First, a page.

We stared at the gravestone.
A bad wife, but an adequate mother and grandmother
“That’s not even her name,” I said.
“It’s a common nickname for Theresa.”
“Yeah, but she hated it.”
“True,” Grandad smiled. “C’mon, you wanted to be here for the ashes.”
I headed for the car. But grandad strode right past it.
“I thought we were going to the beach.”
“I had a better idea,” he said.
The town had been dead for years. Granny took one path in and out. To the Jenkins and back again with a box of iced buns. I wondered if Grandad had struck a deal – maybe they’d put her on the shelf next to the list of today’s baked goods and prices. A small glass container in the shape of an iced bun? No, a Belgian bun seemed more appropriate, urn-wise. We walked past Jenkins and into the market. Right at the back where it stank: the public toilets.
He stalked into the men’s room, appearing again at the entrance to beckon me in. A small shit was laid out neatly on a windowsill. Otherwise it was empty. Grandad pulled the brown plastic container from his big jacket pocket. It looked like something to hold fertiliser. She was a small woman. Delicately swivelling Toby jugs to shield their bumpy faces from the light. Everything around her was colourful, clashing. Never brown. I was too distracted by the container and the shit to anticipate Grandad’s plan.
The white grains cascaded down. I ran to the stall and watched them hit the water. It stayed a dry mound as if I could just scoop it back out, but slowly the wetness crept through, mixing the delicate bone fragments of my grandmother with the unflushed detritus of the men of this town.
“What are you doing?”
“Don’t be so sentimental,” he laughed again, and flushed the toilet. “You want this?” He shook the plastic bottle in my face. My grandmother was a fine dust on its rim.
When I didn’t answer he chucked it in the bin and left, whistling a Christmas tune, even though it was only September. He’d lost it. The death of his wife had pushed him over the edge. Next time I see him, he’ll be staring into space in a worn armchair, Jack Lemmon on the TV and an old woman sobbing over a Bingo board in the corner. I’ll be one of those nervous visitors, scared of disappearing into the wrinkles of the place and hating myself for my disgust at his drool.
Grandad’s back garden looked like a gateway to hell. In the centre of granny’s once pristine lawn was a mound of black, twisted shapes. I edged closer to see the melted face of a Toby jug. It was probably Catherine of Aragon. She always got the short straw.
I phoned mum, kneading ash into the yellowing lawn. I told her what had happened, that she needed to come, post-haste.
“No,” she replied. “And I told you to leave him alone.”
“I had to come by.”
“I am not speaking to him until he explains himself.”
“For what? What actually happened at the funeral?”
“I didn’t want to say anything. I know you love him, but,” she paused, “He brought three,” and then, in a whisper, “Prostitutes.”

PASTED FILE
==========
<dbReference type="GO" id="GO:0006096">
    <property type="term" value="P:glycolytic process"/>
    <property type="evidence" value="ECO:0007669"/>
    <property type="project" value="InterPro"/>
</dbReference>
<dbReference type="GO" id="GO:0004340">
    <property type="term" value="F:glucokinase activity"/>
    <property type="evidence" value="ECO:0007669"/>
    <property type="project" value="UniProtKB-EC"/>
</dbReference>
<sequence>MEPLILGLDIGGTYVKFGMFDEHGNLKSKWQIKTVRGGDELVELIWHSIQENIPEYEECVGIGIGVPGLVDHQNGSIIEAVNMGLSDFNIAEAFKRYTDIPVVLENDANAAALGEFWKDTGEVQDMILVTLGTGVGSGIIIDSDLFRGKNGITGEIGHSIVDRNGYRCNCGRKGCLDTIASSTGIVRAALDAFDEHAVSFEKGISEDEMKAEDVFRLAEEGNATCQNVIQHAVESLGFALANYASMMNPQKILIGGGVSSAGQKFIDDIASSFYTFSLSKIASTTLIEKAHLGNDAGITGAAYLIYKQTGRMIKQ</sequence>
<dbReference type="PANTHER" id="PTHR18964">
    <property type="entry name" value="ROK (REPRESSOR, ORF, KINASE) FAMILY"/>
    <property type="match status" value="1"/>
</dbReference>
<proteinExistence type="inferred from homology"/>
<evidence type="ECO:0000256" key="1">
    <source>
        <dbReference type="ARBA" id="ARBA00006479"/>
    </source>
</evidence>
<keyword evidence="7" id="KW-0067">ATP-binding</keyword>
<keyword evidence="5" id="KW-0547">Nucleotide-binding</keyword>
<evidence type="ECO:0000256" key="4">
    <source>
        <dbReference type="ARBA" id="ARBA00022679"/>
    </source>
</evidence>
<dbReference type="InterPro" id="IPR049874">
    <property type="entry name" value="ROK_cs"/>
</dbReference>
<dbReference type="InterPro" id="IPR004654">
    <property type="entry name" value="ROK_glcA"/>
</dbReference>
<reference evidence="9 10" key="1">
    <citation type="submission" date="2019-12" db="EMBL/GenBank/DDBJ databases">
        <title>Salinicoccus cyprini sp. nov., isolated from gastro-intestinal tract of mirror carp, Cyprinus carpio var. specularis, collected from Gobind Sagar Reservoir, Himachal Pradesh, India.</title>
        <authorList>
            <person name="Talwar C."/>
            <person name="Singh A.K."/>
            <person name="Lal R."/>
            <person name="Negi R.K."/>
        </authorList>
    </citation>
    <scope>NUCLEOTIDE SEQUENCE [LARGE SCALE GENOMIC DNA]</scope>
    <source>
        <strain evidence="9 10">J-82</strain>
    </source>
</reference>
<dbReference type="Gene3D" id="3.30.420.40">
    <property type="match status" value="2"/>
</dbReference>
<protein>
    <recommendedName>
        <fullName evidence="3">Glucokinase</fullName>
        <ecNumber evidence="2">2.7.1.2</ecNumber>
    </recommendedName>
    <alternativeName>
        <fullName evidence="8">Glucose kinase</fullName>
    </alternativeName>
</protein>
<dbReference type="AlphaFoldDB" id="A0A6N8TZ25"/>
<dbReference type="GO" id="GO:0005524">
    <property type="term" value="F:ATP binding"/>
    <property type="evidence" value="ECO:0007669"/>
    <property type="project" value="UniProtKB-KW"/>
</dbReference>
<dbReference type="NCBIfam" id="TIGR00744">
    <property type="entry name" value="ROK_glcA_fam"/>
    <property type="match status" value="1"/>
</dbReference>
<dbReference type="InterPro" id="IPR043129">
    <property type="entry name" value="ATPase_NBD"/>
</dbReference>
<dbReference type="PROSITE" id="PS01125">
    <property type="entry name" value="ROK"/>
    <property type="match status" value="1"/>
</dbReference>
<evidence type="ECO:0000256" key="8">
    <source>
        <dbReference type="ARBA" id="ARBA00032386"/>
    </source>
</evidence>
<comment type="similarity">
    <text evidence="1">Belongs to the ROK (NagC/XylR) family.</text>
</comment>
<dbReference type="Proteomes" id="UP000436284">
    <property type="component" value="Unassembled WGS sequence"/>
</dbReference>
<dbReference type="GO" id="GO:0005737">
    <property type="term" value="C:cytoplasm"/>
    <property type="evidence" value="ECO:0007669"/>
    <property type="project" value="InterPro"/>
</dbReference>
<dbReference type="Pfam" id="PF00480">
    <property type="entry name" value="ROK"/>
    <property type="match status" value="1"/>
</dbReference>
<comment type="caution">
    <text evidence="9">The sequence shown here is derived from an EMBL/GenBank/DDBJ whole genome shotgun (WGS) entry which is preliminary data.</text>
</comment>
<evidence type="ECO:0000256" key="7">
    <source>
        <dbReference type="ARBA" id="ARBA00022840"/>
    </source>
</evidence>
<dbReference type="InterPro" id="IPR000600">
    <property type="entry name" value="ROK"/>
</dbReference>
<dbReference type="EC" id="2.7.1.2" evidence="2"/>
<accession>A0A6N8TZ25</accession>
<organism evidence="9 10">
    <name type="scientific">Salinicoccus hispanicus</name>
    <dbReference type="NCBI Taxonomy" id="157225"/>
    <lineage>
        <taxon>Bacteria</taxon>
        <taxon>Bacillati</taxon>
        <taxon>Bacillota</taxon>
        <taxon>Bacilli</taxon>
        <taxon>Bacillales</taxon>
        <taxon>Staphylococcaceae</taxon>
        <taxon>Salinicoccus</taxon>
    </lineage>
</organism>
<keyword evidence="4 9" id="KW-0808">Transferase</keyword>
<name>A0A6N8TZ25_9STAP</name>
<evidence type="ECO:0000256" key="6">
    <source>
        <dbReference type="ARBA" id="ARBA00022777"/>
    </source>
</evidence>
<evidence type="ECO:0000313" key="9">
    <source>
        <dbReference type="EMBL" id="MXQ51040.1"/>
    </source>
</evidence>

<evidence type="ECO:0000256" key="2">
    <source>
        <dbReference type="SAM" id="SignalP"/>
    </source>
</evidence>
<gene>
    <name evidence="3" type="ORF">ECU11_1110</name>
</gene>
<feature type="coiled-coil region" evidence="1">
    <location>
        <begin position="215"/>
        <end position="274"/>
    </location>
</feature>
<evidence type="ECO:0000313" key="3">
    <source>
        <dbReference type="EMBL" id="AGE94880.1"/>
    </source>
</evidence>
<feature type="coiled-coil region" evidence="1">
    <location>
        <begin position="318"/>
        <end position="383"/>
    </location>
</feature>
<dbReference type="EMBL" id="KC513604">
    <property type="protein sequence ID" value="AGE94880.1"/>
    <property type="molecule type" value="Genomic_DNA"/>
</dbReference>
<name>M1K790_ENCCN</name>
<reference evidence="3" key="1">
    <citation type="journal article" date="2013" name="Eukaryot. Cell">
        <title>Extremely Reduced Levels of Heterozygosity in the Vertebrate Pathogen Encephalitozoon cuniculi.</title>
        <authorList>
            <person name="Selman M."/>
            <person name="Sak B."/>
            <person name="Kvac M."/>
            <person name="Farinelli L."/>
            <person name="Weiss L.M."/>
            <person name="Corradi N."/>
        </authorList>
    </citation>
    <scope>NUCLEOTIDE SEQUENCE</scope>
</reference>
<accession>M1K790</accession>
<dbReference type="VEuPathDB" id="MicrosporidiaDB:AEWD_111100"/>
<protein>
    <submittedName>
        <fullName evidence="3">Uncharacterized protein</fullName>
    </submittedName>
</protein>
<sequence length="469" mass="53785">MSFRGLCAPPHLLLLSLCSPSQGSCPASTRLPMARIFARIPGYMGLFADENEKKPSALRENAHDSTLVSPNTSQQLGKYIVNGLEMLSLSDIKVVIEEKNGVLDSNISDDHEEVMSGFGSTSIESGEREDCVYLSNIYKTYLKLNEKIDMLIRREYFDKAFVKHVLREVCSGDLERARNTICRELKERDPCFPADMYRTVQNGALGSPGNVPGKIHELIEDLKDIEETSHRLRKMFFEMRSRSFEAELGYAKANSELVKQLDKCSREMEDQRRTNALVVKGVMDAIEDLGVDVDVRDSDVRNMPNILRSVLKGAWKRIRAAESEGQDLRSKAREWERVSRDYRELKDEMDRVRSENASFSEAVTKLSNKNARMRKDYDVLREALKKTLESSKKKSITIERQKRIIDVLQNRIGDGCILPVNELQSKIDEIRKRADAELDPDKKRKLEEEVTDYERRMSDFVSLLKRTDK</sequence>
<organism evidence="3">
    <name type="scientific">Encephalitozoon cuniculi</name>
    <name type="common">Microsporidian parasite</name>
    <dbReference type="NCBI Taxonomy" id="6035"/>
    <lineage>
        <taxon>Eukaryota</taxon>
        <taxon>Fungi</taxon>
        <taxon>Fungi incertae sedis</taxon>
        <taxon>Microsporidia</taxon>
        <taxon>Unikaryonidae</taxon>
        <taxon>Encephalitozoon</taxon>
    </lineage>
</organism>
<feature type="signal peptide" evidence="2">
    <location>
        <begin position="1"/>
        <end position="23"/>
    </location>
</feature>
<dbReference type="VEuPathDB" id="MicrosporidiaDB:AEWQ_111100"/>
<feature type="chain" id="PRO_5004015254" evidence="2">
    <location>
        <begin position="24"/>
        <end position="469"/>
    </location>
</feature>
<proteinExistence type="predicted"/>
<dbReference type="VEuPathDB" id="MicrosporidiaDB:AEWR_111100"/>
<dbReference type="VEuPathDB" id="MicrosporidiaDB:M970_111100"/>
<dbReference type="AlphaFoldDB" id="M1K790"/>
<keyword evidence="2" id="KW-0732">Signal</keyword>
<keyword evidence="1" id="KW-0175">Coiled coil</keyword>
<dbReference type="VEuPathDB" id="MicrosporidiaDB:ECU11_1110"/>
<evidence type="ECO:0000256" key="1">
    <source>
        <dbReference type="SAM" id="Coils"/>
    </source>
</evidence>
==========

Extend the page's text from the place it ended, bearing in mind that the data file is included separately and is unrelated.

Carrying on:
“To my mother’s funeral. Three prostitutes—I can’t.” I could hear her sucking in a lip. “And what he wore was offensive enough – a bright green suit. He looked like a bell pepper. I won’t speak to him again. No.”
I tried to imagine the old women of this town watching that walk down the aisle. “Is this how dementia starts?”
“I don’t know. I don’t understand. I always thought they had the best relationship, you know? Thought that’s what I should base my marriage on.”
“Maybe you did?”
“Oi, don’t be flippant. Your father and I are still friends.” She sniffed. “I just—I keep thinking, they married when they were teenagers, you know? They probably didn’t know each other that well. And, divorce wasn’t so easy and they had so many kids. Maybe they were stuck together, trying to make the best of a bad situation.”
“That’s so depressing.”
“It’s childish. She was still my mother. I won’t speak to him again.”
When I returned inside, Grandad was dancing around the kitchen in Granny’s apron, melting her cooking implements on the hob.
“Everyone hates you.”
“I know,” he grinned.
Dinner was curry from the Indian down the road. Granny would have never let that in the house.
I could feel the tears welling as Grandad talked about how he wanted to knock through all the walls and make everything glass.
“Why are you doing this?” I asked.
“I don’t know. Less dust?”
“Did you really bring prostitutes to the funeral?”
He snorted, “Yeah, if I’d known that was how to keep your mother quiet, I would have—”
“I didn’t do anything with them, if that’s what you’re wondering—”
“On my pension, you’re lucky I could get three to just sit and be quiet.”
Later, I lay down in the upstairs bedroom and thought about the summers spent here jumping on beds. It was give and take. She let me eat Nutella sandwiches and taught me to swear in Welsh. I watched Home and Away omnibuses and taught her that you couldn’t talk to cash machines.
It was well past midnight when I heard movement downstairs. Had he started a satanic cult using her best china now too? If it wasn’t already on the pyre out the back.
I tiptoed down the stairs, stretching over the squeaky one. Grandad was sat in a chair in the front room. The curtains were open so the streetlights cast a dim, anaemic glow over everything. Maybe a satanic cult wasn’t too far off. I walked in and he jumped up.
“Oh, I—oh, damn you.” He sat back down and tried to flatten out the photo he’d been clutching.
Granny’s favourite chair was on its side and his armchair, next to it, was facing the clock on the mantelpiece rather than the TV. Otherwise, it was all as I’d left it my last visit. Months ago.
“What are you doing?” I asked.
I came closer and looked at the photo in his trembling hands. It was their wedding photo. Big smiles. Tears shone on his cheeks. “I’m waiting.”
He smoothed the photo down. “She always did have a temper.”
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